# Build a Markov Matrix

Aleoa
Mentor note: Thread moved from Mathematics section, so is missing the HW template
John and Eli are playing a game with a hall that can roll into one of two
pockets labelled H and Y. John wants to keep the hall in H and Eli wants
to keep it in Y. When it is John's turn to play, ifhe finds the hall in H that is
fine with him and he does nothing; but if he finds it il). Y he attempts to roll
it into pocket H. This takes some skill; the probability that he succeeds is 2/3 ,
there being a 1/3 chance that the hall will roll back into Y. When Eli's turn
comes, he does nothing if the hall is in Y, but tries to get it there ifhe finds it
in H. Eli is less skillful than John and his probability of succeeding in bis
effort is only 1/2.

I built this 2x2 matrix:

$$A=\begin{bmatrix} \frac{1}{3} & \frac{1}{2}\\ \frac{2}{3} & \frac{1}{2} \end{bmatrix}$$
The first colum is for state Y and the second for the state H.

But, when i read the first exercise to do with this matrix, it seems not properly built:

(a)Starting with the hall in Y and John to play, what is the probability
that the hall will be in H after John's second play?

What is the correct Markov Matrix that represent this scenario ?

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## Answers and Replies

Gold Member
Have you taken into account that John and Eli take turns? Who's turn it is is an essential part of the definition of the current state. So you have a situation where the state (John's turn and ball in H) goes to the state (Eli's turn and ball in H). Similarly for other states. I think this must be a 4x4 state transition matrix.

PS. There may be some way that I don't see that allows you to make this a 2x2, but I recommend that you keep it simple and 4x4 for now.

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• Aleoa and StoneTemplePython
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@Aleoa, please post questions like this in the Homework sections, not in the technical Math sections.

Also, John and Eli are playing with a ball, not a hall. You can't normally roll a hall into a pocket.

• Aleoa
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Mentor note: Thread moved from Mathematics section, so is missing the HW template
John and Eli are playing a game with a hall that can roll into one of two
pockets labelled H and Y. John wants to keep the hall in H and Eli wants
to keep it in Y. When it is John's turn to play, ifhe finds the hall in H that is
fine with him and he does nothing; but if he finds it il). Y he attempts to roll
it into pocket H. This takes some skill; the probability that he succeeds is 2/3 ,
there being a 1/3 chance that the hall will roll back into Y. When Eli's turn
comes, he does nothing if the hall is in Y, but tries to get it there ifhe finds it
in H. Eli is less skillful than John and his probability of succeeding in bis
effort is only 1/2.

I built this 2x2 matrix:

$$A=\begin{bmatrix} \frac{1}{3} & \frac{1}{2}\\ \frac{2}{3} & \frac{1}{2} \end{bmatrix}$$
The first colum is for state Y and the second for the state H.

But, when i read the first exercise to do with this matrix, it seems not properly built:

(a)Starting with the hall in Y and John to play, what is the probability
that the hall will be in H after John's second play?

What is the correct Markov Matrix that represent this scenario ?

The vast majority of Markov chain presentations--in applied areas, at least, not necessarily in pure "math"--use the convention that the rows of a transition matrix sum to 1. You have columns summing to 1. Is that intentional on your part (for example, because your course notes do it that way), or is it an error you have made?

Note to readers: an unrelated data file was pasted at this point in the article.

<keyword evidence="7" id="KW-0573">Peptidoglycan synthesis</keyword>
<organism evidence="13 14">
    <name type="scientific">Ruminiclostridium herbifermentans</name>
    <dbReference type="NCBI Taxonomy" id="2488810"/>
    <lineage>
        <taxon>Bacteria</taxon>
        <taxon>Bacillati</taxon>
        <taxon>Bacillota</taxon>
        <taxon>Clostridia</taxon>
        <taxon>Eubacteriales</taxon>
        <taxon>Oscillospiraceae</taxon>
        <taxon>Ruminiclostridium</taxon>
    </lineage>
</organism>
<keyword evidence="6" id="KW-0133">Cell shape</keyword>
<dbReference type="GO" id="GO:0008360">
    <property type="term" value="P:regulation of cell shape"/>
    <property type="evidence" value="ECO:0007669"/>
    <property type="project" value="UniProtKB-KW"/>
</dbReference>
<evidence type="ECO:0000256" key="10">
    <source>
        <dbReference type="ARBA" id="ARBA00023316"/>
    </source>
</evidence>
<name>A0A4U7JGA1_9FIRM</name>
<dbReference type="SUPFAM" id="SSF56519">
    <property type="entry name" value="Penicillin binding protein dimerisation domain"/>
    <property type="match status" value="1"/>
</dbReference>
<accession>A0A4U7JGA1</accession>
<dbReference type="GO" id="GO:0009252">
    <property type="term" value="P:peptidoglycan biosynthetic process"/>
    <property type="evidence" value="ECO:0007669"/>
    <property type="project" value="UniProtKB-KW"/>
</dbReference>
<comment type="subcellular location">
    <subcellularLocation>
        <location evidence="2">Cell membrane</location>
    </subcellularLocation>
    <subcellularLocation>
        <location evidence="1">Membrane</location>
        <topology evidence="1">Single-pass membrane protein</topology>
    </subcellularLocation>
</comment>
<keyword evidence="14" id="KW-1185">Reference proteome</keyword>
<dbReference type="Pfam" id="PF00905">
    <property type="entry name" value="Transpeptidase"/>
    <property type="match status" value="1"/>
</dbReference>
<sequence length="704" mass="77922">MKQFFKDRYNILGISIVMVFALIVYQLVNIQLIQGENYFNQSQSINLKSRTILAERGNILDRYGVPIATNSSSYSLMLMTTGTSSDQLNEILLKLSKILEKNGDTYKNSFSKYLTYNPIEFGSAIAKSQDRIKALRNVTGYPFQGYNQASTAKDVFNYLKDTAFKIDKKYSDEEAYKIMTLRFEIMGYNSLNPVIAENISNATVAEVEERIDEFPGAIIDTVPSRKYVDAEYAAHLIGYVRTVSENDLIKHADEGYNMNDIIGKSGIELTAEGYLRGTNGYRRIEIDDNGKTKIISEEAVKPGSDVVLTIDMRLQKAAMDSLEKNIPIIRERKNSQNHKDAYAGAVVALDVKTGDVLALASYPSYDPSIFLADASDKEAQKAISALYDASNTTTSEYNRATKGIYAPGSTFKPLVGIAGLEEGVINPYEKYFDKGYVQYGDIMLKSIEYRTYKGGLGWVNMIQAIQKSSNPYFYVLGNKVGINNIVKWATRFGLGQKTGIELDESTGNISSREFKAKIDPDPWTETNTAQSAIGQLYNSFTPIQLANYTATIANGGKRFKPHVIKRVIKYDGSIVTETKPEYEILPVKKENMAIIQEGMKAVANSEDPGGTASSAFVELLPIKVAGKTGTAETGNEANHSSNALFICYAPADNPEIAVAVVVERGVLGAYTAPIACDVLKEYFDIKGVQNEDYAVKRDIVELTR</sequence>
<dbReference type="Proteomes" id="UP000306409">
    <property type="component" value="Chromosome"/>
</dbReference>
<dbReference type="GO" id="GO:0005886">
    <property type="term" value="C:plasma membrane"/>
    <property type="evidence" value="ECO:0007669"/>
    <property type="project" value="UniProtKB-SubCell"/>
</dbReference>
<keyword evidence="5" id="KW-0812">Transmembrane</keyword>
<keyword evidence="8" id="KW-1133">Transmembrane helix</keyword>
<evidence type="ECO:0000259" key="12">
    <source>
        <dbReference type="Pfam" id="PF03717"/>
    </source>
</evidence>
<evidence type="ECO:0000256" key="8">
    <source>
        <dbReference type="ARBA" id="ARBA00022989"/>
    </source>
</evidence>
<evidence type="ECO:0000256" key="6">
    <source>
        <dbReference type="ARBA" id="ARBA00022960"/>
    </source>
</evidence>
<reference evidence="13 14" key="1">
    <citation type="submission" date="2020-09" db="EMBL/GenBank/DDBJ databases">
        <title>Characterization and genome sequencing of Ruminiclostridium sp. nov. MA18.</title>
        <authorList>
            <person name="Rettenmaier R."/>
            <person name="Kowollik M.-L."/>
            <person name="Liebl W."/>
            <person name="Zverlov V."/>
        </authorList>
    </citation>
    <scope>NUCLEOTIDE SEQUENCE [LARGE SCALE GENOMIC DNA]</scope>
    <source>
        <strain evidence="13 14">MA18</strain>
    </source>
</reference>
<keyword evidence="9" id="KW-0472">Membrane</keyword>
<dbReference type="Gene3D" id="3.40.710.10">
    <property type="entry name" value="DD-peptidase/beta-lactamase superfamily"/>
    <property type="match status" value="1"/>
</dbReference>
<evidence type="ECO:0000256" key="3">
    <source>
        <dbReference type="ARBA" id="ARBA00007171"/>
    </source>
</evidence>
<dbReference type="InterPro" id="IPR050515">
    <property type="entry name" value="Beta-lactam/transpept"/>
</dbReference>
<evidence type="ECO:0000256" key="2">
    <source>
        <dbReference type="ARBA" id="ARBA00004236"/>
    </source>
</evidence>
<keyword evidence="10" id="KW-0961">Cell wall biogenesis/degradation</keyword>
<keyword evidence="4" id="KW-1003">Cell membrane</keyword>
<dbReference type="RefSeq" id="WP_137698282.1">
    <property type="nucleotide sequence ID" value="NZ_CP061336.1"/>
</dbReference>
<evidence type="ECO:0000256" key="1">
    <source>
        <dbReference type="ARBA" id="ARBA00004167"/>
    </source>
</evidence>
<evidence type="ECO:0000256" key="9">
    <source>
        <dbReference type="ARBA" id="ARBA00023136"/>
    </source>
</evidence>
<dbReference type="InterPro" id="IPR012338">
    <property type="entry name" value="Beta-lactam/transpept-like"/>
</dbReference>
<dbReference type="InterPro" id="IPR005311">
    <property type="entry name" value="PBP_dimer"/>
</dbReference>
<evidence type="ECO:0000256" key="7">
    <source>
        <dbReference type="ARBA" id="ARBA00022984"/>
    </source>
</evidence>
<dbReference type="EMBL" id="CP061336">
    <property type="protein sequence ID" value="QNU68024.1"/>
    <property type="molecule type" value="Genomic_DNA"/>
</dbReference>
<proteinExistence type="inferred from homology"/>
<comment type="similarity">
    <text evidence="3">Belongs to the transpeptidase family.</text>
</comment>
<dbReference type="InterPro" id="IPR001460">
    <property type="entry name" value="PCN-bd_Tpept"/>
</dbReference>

Note: having the columns sum to 1 is not, in itself, an error. However, if you do it that way you must very carefully and laboriously check each and every formula you are using, to make sure you are using the correct version.

• Aleoa
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PS. There may be some way that I don't see that allows you to make this a 2x2, but I recommend that you keep it simple and 4x4 for now.
Since the turn always alternates, you could look at the transition from Eli's current turn to Eli's next turn (states H and Eli's turn + Y and Eli's turn), or the transition between John's turns (H and John's turn + Y and John's turn). Of course, those transition matrices will not be the same and they will be the two blocks of the block diagonal matrix which is the square of the 4x4 matrix that considers all four states (which is block off-diagonal).

• Aleoa and FactChecker
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Since the turn always alternates, you could look at the transition from Eli's current turn to Eli's next turn (states H and Eli's turn + Y and Eli's turn), or the transition between John's turns (H and John's turn + Y and John's turn).
Good point. I guess a problem with that approach would be that it would be difficult to answer questions about state transition probabilities from John's turn to any of Eli's turns. In general, I think it is a messy way to address the process. It's probably a "simplification" to two separate 2x2 matrices that makes some things more complicated.
Of course, those transition matrices will not be the same and they will be the two blocks of the block diagonal matrix which is the square of the 4x4 matrix that considers all four states (which is block off-diagonal).
They would be related, but I don't think that any of the entries of the 4x4 would match any of the 2x2 entries. The 2x2 entries are for a John-Eli (or Eli-John) sequence of two state transitions. (CORRECTION: @Orodruin did specify that the 2x2 entries would match entries in the square of the 4x4 matrix.)

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• Aleoa
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A few thoughts:

1.)
The states are ##\text{\{(1) Eli's turn, ball in H, (2) Eli's turn, ball in Y, (3) John's turn, ball in H, (4) John's turn, ball in Y\}}##

This seems to be a bipartite graph.

From a past post of mine, here's the blocked multiplication:
##
\mathbf Y =
\begin{bmatrix}\mathbf 0 &\mathbf{A} \\ \mathbf{B} &\mathbf 0\end{bmatrix}
##

##\mathbf Y^2 =
\begin{bmatrix}\mathbf{AB} & \mathbf 0 \\ \mathbf 0 & \mathbf{BA}\end{bmatrix}
##

so for odd powers, say to the seventh power: